Market Musings: Cross-Check: AUD/EUR - Shaky Foundations
AUD/EUR is well off last year’s cyclical highs (up around 0.70) and has tracked in a fairly tight ~4% range centered on ~0.64 since mid-October. Over the period ahead, we think the EUR can relatively outperform the AUD. We see AUD/EUR edging down towards ~0.60-0.62 over coming months, and based on our read of the evolving trends we believe any intermittent moves above ~0.65-0.66 shouldn’t be sustainable.
Our outlook is underpinned by a few factors: • Growth expectations & China
Measures put in place across the Eurozone at the end of 2022 to counter the squeeze on households and businesses from the energy crisis have unwound a lot of the acute downside growth risks/deep recession fears that had weighed on the EUR. Indeed, the latest Eurozone business PMI data indicates that activity remains resilient in early-2023. This suggests consensus growth expectations for the Eurozone may continue to be revised higher, albeit from low levels.
At the same time, ongoing rate hikes by the RBA point to a sharp slowdown in Australia, with recession risks rising with every rate rise given the burgeoning cashflow hit to the indebted household sector. Yet, consensus growth expectations for Australia have barely moved since late last year. In our judgement, this may not last too much longer (see Navigating the minefield, 16 February). These diverging trends point to relative growth expectations turning in favour of the EUR.
Externally, while China’s reopening should be a net benefit for both the Eurozone and Australia, the rebound in China’s domestic/services sectors is likely to be larger and more pronounced. This was the pattern that unfolded in other economies as they emerged from COVID lockdowns, with spending by consumers taking off. Arguably, the Eurozone has stronger linkages to this side of China’s economic story, with Australia more geared towards construction/infrastructure spending and commodity demand. As such, we think there could a larger relative tailwind for the EUR.
• Policy pulse & interest rate differentials Similarly, relative interest rate differentials, which in our mind, are already pointing to a lower AUD/EUR, may become more supportive for the EUR. The ECB has lagged the RBA in terms of speed and scale of its rate moves so far this hiking cycle, but we believe it may end up doing relatively more. In our opinion, the ECB appears more likely to cyrstalise the markets lofty interest rate expectations than the RBA. On the one hand, the Eurozone economic resilience and broadening price pressures point to further aggressive steps by the ECB over coming months. By contrast, we continue to think that while the tough talking RBA has more work to do near-term, we doubt it will end up raising rates as far as markets are now factoring in given signs the labour market is starting to soften, the unfolding downturn in housing, outlook for household spending to slow materially on the back of the large jump in mortgage rates, and headwinds for wages stemming from the mix of weaker activity and more labour supply due to reopened international borders. In contrast to current market pricing looking for the RBA cash rate to peak at ~4.25% later this year, we see the policy rate topping out at ~3.85-4.1%. • Valuations The EUR remains undervalued on a number of metrics (i.e. Purchasing Power Parity, Real Effective Exchange Rate basis). The coordinated policy response during COVID, and efforts to tackle the energy crisis stemming from the Ukraine war, indicate that there is now greater unity among Eurozone nations. This is a medium-term positive that should provide comfort for investors that may have had lingering concerns about the Eurozone’s viability. And when combined with relatively more attractive asset valuations, we expect this to support capital inflows, and the EUR's longer-term recovery.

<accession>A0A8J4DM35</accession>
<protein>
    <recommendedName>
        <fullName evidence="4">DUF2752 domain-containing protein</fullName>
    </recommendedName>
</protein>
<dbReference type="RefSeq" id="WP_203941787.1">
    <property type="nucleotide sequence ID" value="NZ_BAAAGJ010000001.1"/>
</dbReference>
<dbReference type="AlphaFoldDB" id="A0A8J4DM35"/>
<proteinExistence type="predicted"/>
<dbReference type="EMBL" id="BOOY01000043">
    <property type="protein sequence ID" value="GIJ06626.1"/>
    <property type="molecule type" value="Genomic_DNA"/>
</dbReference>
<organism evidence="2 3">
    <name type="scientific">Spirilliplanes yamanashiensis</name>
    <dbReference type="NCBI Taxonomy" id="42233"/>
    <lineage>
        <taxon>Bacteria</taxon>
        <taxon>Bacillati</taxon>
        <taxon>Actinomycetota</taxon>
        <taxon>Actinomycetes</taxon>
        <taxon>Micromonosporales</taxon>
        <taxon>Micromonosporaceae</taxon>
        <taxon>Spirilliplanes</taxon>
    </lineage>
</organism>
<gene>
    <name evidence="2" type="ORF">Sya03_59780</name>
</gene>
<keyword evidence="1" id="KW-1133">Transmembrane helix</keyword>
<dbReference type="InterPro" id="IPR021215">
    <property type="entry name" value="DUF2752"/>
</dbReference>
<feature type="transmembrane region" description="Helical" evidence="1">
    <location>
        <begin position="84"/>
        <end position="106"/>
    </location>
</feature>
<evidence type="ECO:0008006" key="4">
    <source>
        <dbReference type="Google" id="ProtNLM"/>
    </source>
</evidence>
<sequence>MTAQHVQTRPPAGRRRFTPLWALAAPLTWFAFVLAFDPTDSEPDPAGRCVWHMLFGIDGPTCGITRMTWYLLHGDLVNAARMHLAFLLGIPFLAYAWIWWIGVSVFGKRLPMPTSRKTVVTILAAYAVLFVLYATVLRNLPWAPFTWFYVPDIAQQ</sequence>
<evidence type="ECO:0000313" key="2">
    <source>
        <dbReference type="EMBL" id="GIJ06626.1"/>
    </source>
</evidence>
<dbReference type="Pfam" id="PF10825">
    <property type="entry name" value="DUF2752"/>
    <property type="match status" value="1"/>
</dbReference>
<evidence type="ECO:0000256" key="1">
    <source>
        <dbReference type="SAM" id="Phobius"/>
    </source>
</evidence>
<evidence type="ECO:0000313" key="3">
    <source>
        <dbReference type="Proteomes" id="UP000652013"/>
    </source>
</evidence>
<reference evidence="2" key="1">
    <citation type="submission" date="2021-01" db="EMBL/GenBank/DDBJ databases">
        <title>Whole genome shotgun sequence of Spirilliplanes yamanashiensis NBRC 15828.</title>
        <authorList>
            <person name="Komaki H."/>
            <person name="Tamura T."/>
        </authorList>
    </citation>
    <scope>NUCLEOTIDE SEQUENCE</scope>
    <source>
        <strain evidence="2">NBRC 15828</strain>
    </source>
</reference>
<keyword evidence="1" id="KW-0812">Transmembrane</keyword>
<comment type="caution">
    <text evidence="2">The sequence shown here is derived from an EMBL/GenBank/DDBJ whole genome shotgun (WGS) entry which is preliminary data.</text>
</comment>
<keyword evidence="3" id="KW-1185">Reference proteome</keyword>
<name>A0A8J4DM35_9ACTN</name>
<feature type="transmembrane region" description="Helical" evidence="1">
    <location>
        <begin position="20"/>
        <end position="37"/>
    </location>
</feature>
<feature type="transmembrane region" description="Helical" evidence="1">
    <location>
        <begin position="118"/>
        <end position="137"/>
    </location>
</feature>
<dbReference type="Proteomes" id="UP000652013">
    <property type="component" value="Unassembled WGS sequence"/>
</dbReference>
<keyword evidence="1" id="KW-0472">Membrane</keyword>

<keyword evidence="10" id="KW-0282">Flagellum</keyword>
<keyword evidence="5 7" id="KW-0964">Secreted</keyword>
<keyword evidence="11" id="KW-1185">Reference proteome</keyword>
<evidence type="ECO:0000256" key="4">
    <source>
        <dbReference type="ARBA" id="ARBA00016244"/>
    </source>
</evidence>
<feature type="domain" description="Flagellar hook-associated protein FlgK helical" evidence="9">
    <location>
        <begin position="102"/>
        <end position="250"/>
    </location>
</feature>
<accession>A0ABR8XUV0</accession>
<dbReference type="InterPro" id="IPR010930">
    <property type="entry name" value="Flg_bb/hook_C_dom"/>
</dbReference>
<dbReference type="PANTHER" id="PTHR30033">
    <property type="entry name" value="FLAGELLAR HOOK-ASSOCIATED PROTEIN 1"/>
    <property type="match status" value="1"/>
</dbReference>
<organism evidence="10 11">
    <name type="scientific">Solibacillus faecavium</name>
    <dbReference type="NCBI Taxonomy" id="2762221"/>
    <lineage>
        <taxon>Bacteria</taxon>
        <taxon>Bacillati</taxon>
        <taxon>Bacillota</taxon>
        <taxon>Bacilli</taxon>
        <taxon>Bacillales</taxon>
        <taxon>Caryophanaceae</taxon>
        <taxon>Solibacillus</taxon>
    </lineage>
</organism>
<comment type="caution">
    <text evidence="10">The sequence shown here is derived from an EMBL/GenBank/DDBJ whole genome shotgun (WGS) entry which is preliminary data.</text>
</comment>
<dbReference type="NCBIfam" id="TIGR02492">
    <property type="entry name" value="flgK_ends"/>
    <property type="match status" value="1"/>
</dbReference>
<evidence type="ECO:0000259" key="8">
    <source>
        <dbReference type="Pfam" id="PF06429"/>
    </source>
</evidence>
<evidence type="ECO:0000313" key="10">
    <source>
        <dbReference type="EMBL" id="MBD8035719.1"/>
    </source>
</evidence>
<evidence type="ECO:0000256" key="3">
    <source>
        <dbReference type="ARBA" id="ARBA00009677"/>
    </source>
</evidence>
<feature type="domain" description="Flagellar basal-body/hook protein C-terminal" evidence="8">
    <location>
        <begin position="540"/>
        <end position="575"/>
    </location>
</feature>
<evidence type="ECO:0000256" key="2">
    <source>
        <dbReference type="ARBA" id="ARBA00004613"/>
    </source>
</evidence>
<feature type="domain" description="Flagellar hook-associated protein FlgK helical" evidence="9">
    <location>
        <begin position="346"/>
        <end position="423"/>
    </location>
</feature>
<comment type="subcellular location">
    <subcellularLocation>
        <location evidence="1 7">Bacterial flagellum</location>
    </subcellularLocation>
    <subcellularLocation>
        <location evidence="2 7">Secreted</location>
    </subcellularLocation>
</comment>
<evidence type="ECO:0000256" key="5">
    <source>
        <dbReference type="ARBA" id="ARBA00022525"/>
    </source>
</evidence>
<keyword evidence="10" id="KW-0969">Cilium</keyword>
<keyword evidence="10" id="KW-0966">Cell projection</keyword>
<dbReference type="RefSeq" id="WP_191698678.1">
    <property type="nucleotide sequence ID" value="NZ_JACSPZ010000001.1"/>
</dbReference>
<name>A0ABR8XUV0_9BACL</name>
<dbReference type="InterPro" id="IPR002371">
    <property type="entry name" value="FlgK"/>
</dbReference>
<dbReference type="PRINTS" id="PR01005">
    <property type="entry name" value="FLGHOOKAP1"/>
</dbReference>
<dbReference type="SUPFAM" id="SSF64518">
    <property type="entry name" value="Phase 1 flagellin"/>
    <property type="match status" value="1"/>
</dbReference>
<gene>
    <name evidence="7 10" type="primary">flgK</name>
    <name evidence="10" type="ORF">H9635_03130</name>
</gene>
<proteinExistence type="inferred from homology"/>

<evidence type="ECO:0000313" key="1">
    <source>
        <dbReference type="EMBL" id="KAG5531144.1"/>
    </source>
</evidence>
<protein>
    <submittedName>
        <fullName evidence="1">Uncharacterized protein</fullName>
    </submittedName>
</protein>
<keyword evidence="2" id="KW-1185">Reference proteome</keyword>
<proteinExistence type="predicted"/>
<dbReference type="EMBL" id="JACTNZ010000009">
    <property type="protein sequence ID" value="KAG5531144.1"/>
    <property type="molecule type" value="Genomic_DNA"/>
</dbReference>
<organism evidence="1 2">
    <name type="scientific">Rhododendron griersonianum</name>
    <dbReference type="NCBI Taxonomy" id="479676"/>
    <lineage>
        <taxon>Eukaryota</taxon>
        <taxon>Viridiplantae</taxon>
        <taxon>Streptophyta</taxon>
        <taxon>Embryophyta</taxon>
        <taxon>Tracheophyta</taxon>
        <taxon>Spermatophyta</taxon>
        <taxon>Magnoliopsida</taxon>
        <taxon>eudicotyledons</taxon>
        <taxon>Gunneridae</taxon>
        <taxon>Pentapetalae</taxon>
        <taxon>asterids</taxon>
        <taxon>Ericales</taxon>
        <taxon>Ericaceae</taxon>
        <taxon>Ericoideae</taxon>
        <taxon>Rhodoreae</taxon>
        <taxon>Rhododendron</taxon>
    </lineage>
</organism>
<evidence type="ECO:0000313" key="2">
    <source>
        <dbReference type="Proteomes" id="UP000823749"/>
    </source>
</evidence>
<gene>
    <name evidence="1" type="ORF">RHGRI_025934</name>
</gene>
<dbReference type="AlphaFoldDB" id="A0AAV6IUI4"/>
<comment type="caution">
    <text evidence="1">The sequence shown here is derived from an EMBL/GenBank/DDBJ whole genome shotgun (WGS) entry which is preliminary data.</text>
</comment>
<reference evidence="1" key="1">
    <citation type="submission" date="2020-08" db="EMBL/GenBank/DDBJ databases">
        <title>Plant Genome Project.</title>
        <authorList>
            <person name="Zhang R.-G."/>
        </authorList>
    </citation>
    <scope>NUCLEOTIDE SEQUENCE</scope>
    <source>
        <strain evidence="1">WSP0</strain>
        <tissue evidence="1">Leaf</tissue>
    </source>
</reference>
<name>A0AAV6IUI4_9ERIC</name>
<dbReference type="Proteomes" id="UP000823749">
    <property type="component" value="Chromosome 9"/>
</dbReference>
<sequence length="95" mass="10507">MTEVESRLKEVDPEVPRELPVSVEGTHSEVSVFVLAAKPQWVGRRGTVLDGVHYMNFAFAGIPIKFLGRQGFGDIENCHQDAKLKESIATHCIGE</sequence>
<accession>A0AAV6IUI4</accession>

Currency Strategist - APAC